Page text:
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In so populous and so corrupt a city, Catiline, as it was very easy to do, kept about him, like a body-guard, crowds of the unprincipled and desperate. For all those shameless, libertine, and profligate characters, who had dissipated their patrimonies by gaming,1 luxury, and sensuality; all who had contracted heavy debts, to purchase immunity for their crimes or offenses; all assassins2 or sacrilegious persons from every quarter, convicted or dreading conviction for their evil deeds; all, besides, whom their tongue or their hand maintained by perjury or civil bloodshed; all, in fine, whom wickedness, poverty, or a guilty conscience disquieted, were the associates and intimate friends of Catiline. And if any one, as yet of unblemished character, fell into his society, he was presently rendered, by daily intercourse and temptation, similar and equal to the rest. But it was the young whose acquaintance he chiefly courted; as their minds, ductile and unsettled from their age, were easily insnared by his stratagems. For as the passions of each, according to his years, appeared excited, he furnished mistresses to some, bought horses and dogs for others, and spared, in a word, neither his purse nor his character, if he could but make them his devoted and trustworthy supporters. There were some, I know, who thought that the youth, who frequented the house of Catiline, were guilty of crimes against nature; but this report arose rather from other causes than from any evidence of the fact.3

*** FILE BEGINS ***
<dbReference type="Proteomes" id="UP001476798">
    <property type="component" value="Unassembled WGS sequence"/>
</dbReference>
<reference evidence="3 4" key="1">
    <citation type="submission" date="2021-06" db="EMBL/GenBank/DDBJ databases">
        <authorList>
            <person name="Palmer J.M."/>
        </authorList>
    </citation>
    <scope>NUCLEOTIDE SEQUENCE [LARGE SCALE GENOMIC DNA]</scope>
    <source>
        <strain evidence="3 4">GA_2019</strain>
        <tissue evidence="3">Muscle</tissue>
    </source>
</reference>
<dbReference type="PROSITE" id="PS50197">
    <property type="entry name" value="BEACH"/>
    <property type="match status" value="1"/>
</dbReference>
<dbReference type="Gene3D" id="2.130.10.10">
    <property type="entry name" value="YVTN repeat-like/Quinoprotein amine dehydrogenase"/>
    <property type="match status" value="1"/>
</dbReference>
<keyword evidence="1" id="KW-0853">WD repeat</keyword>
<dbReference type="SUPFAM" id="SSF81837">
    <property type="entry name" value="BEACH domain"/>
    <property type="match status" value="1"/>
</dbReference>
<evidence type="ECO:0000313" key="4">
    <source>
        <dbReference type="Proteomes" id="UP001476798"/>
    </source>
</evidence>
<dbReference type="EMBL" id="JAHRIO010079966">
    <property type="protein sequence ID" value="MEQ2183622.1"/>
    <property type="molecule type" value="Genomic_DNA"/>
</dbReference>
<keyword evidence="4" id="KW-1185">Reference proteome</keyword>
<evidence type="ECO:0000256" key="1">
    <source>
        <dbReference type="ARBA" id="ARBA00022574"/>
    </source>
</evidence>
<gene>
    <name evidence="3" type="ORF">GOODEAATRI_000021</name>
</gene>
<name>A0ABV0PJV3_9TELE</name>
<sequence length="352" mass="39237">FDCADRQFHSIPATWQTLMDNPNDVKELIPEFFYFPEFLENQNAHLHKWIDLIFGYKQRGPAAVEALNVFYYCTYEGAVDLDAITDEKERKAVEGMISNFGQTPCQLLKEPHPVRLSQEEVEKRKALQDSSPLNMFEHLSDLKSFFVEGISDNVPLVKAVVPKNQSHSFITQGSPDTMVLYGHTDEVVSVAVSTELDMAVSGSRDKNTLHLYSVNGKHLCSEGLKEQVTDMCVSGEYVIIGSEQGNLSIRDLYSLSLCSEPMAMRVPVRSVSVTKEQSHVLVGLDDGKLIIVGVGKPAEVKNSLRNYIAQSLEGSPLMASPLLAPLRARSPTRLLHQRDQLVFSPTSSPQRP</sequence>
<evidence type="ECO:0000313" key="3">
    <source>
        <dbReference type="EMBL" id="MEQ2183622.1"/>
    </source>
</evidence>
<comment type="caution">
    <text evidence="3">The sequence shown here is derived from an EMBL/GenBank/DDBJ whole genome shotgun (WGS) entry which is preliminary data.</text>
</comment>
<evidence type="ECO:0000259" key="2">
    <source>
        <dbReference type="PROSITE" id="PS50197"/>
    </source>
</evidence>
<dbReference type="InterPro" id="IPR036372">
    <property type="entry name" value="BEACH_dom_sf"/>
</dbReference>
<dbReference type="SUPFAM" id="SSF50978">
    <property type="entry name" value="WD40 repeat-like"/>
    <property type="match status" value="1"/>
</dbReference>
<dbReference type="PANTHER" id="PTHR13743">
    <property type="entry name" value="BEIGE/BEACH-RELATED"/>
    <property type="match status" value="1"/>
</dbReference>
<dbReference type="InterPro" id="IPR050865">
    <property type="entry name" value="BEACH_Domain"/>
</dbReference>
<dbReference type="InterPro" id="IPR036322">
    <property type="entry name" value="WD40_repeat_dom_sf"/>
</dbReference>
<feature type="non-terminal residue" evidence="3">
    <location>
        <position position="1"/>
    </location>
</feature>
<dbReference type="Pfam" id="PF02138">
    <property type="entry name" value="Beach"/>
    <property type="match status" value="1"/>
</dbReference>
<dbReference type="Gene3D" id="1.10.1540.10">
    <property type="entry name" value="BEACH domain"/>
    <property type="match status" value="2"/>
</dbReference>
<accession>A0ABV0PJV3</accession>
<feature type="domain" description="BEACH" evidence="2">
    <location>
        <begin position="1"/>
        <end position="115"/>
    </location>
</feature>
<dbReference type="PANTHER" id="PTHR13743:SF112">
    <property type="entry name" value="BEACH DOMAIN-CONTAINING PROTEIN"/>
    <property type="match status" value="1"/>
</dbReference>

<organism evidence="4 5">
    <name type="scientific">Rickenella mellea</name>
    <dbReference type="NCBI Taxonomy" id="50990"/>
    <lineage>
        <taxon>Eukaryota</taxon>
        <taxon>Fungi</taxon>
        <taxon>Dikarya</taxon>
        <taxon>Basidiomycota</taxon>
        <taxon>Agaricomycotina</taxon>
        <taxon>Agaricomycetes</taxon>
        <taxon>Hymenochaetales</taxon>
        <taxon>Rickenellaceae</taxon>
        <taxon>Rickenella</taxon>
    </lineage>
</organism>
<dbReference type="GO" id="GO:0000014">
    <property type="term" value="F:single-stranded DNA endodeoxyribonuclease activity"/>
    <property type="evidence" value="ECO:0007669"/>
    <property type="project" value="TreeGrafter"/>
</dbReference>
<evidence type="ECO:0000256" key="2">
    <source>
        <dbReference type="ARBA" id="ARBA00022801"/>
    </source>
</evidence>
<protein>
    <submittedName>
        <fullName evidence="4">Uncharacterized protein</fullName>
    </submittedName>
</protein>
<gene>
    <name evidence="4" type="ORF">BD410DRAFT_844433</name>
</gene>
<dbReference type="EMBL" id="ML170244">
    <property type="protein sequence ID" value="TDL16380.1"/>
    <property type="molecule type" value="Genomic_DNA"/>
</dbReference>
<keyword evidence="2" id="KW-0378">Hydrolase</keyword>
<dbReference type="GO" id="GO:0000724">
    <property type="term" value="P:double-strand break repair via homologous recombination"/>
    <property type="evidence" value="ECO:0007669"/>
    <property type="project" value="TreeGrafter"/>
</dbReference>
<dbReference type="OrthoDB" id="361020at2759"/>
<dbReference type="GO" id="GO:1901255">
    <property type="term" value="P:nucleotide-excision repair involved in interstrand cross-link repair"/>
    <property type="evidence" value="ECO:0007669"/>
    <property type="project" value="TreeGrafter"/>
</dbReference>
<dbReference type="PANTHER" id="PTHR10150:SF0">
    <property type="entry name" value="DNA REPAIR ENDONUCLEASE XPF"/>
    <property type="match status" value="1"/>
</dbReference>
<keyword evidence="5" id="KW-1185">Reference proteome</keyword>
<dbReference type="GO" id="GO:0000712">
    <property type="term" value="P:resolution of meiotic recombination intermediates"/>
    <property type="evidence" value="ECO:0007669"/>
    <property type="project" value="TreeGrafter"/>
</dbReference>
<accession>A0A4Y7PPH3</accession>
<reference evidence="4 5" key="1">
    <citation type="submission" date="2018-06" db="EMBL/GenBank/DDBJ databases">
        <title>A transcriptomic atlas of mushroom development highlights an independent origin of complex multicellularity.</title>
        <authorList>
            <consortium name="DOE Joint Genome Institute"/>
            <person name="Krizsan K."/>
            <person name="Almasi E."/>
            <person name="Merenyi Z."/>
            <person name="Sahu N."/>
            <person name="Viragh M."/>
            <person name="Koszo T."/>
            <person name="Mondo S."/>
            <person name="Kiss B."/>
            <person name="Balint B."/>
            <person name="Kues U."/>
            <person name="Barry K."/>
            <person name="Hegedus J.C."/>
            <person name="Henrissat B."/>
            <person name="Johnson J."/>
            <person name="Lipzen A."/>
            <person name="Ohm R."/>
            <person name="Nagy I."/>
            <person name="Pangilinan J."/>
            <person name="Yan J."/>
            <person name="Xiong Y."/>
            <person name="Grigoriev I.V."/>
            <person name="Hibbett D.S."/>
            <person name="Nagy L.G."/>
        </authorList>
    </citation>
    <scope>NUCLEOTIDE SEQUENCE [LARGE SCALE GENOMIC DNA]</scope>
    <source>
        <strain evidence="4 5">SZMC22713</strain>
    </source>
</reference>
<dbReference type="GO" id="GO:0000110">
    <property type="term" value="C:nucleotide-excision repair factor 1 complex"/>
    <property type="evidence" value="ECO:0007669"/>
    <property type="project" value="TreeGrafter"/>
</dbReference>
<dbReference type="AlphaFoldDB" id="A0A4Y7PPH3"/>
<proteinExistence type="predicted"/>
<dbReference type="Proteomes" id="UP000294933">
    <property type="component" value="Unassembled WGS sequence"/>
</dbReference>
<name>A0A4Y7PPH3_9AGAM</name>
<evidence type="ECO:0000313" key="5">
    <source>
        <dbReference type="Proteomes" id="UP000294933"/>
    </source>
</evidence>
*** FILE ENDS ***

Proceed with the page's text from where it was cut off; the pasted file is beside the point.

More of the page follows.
1 XIV. Gaming] “Manu.Gerlach, Dietsch, Kritzius, and all the recent editors, agree to interpret manu by gaming.

2 Assassins] “Parricidæ.” "Not only he who had killed his father was called a parricide, but he who had killed any man; as is evident from a law of Numa Pompilius: If any one unlawfully and knowingly bring a free man to death, let him be a parricide." Festus sub voce Parrici.

3 Than from any evidence of the fact] “Quàm quòd cuiquam id compertum foret.

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